While perusing a thrift store, I found a brand new, unopened can of orange peel texture for $1.You can purchase these at a home improvement store for around $10-$15 & choose the texture you prefer. I wanted orange peel because it’s a subtle texture. With each can, you can adjust the setting for how thick you want the texture. I chose between fine & medium.  Unlike spray paint, you want to be further away from the wall. If it’s too close, it’s clumps in one area. The key is to spread the spray out and keep the can moving as you spray. There really isn’t a science to this- it’s just eyeing it.


The texture comes out in what looks like a lot of liquid dots all over the wall. The dots will eventually dry into texture.

20170218_121603And there WILL be overspray. But don’t worry if you get it on your tile, like me. It wipes off, but if you don’t notice it before it dries–it easily scrapes off.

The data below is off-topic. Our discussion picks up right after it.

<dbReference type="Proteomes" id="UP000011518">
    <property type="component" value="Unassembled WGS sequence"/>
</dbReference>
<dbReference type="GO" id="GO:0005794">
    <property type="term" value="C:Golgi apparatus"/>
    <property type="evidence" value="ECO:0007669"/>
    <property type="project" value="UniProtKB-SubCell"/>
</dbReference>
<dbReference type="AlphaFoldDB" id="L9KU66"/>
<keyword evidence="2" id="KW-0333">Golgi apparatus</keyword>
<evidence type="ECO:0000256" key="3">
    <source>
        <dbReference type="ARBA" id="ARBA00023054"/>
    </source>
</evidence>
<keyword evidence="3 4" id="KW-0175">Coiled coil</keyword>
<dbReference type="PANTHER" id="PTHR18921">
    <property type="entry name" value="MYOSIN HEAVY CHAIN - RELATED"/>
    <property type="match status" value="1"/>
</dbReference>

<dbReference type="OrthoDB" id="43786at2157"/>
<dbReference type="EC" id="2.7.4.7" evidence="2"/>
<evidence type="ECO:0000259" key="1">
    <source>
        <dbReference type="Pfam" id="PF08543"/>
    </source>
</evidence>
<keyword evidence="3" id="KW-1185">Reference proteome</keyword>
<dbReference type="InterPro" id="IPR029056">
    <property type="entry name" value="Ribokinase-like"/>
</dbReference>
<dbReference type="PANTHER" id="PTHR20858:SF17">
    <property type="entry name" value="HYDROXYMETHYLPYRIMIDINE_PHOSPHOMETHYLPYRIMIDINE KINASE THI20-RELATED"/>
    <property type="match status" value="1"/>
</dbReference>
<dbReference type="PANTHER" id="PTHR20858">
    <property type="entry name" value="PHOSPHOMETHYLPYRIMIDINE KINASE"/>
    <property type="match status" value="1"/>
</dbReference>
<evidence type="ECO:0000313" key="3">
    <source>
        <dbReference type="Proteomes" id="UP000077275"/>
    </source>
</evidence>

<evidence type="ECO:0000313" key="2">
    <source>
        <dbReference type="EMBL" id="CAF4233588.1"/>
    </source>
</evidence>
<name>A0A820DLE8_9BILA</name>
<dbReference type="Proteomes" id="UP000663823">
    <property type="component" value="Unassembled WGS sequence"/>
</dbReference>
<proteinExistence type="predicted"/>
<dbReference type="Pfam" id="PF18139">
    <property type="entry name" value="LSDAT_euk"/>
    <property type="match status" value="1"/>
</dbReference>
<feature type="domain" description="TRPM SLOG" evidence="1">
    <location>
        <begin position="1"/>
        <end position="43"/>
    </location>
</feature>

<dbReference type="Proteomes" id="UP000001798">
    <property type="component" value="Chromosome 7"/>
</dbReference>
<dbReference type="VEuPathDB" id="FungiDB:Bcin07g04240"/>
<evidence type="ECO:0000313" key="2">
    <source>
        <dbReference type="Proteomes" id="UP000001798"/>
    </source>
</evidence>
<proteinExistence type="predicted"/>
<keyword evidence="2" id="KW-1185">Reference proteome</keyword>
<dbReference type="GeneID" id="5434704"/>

The great thing about texturing is that it doesn’t have to be perfect. There’s very little prep work and except for overspray, there’s no clean up. So it makes for an easy and quick project.


Listen, I’m keeping it REAL with y’all. Laundry on the floor in the bathroom. Why you ask? Because doesn’t everyone texture walls and sort laundry at the same time? No? Just me? Well, it’s called multitasking.

While texturing a wall is extremely easy and requires virtually no skill, you do need to definitely ventilate the room. I opened a window and turned on a fan. The odor is intense so make sure you aren’t doing this in a confined space without any ventilation.

Now that I’ve finished the texture on the walls, up next is painting the walls. If I ever find the perfect gray. I’m having a contractor come this week to do the plumbing work that will transition the single sink vanity into a double sink vanity. I’m finally making some progress in there!

On a side note, I’ve FINALLY joined Instagram! Come follow along on my DIY house flipping adventures and get inspired by the Bachelorette Pad transformations! Username: @bachelorettepadflip